Dragon Gate Inn (King Hu, 1967)

Dragon Gate Inn (King Hu, 1967)

I keep saying The 36th Chamber of Shaolin is the Stagecoach of martial arts movies, but that’s wrong, this is. Or rather, they both are, but they represent two perfect forms of distinct subgenres of the martial arts film. 36th Chamber is the kung fu training film, where the hero must be humbled, learn new skills and then apply them to achieve his revenge and the betterment of society. Dragon Gate Inn is a swordplay film, one with fantasy elements (though these are more subdued than in the wilder flights the subgenre would explore as it ran its course, for example in Chor Yuen’s Heroes Shed No Tears or Tsui Hark’s Zu: Warriors from the Magic Mountain), one that aims more for mythology than philosophy. Hu made it in Taiwan, after splitting with the Shaw Brothers over disagreements during the making of Come Drink With Me, released the year before, in 1966. The film became a massive hit throughout Southeast Asia, and can be seen partially as the movie playing in Tsai Ming-liang’s end of cinema masterpiece Goodbye, Dragon Inn, the best film about working in a movie theatre ever made.

Structurally the film is elegantly simple. The first half sees the various factions arrive at the eponymous inn, a remote outpost on the Tartar frontier, a rocky desert landscape bordered by tall, forested mountains. The eunuch in charge of the nation’s secret police has had a prominent general killed and exiles his family to the edge of the Empire, hoping to flush out any pro-general elements. Arriving at the inn in turn are the bad guys, a wandering swordsman, the owner of the inn, and a heroic brother and sister (the girl in disguise as a boy). As each arrives, the villains try various subterfuges to draw them into a fight or poison them, while pretending to be friendly. At night, the villains attempt a sneak attack on their rooms, in a sequence very similar to one in Come Drink With Me. At exactly the halfway mark of the film, 55 minutes in, one day and night has passed and all masks are lifted: the heroes have recognized each other and joined forces and will attempt to rescue the general’s family.

The second half spreads over two days and one night. The first day, the family arrives and the heroes defend them and the inn against enemy attack. This is built around two action sequences, one with the sister fighting a band of soldiers, the other with the wandering swordsman taking on an even bigger band and facing off against the local bad guy in charge. That night, the heroes are reinforced by a small group of soldiers from a nearby outpost and a pair of brothers who defect from the eunuch’s forces. The second day is a chase sequence, as the heroes flee the inn and make their way through a mountain pass to safety. They’re surrounded by the bad guys and ultimately face off against the eunuch himself, joining forces to defeat him (as much by using his asthma against him as their own skill — this may be lost in the translation, but I wonder if the asthma is a side effect of his extreme kung fu skills).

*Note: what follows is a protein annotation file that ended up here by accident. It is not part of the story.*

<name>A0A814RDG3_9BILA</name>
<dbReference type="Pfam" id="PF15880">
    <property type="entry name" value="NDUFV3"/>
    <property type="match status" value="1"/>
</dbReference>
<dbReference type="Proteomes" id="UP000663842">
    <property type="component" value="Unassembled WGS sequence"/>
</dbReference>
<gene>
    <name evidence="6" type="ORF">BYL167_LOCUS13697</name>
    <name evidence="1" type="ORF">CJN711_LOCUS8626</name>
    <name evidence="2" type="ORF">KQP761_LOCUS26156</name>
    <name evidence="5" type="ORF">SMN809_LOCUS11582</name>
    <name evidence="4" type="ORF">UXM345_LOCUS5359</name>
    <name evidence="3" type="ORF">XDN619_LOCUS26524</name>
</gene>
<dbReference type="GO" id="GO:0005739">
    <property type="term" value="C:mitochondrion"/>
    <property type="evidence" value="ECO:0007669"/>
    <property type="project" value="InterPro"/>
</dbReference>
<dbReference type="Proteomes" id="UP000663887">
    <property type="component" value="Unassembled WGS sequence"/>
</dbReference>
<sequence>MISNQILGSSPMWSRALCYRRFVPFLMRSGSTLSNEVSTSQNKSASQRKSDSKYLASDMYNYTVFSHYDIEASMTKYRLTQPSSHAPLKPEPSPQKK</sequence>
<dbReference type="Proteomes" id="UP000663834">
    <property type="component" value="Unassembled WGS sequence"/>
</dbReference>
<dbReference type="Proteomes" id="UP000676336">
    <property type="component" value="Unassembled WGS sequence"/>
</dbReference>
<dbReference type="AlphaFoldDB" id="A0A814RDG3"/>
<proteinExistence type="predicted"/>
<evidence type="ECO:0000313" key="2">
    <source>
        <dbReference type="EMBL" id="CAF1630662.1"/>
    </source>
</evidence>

As in Stagecoach, character is revealed along the way, as much through gesture as dialogue. It’s revealed that the heroes are all connected: the wandering swordsman, Hsiao, played by Shih Chun, who looks like a slightly less ghostly version of the villain in Come Drink With Me, white-robed and equipped with an umbrella (Wong Fei-hung style — identifying him as a good guy, despite being dressed in the color of death), is an old friend of the innkeeper, who was a lieutenant under the executed general and who also served with the father of the two siblings. The sister falls in love with Hsiao, though this is only apparent in the looks she gives him at certain key points. The two brothers have their own grudge against the eunuch. The eunuch doesn’t get much screen time, appearing first in silhouette as his retinue slowly makes its way to the inn, but Hu always accompanies his appearances with a wildly atonal brass blare, which builds from a simple fanfare to an actual theme as we see him up close for the first time. The film isn’t thematically deep, but the characters are individualized enough to become iconic rather than merely generic.

Dispensing with the effects-driven finale of his previous film, or the energy-shooting antics of wuxia films that came before and after it, Hu’s action scenes are more or less realistic. There are more than a few trampoline jumps hidden by the editing tricks David Bordwell so well highlights on his website. Similarly the heroes are able to wave away arrows shot at them by a simple cut and flash of a sword. The fights are fun and suspenseful, but they never shock with verisimilitude or craziness. Compared to later martial arts epics, Dragon Gate Inn has a much smaller scale and much less emphasis on the actuality of fighting movements. But those films can tend to overwhelm with spectacle: we become more impressed by the actors on-screen, or the opulence of the sets and costumes than engrossed in the narrative unfolding before us. What King Hu achieves here is a balance between plot and action, between structure and character, between fantasy and reality, a simplicity of design and movement that reminded me more than once of the minimalist Westerns of Budd Boetticher. With his next film, A Touch of Zen, Hu would go further into the philosophy underlying the wuxia mythology, melding the action movie with Buddhist spirituality to create a truly profound epic. With Dragon Gate Inn, however, he was content to make merely a perfect action picture.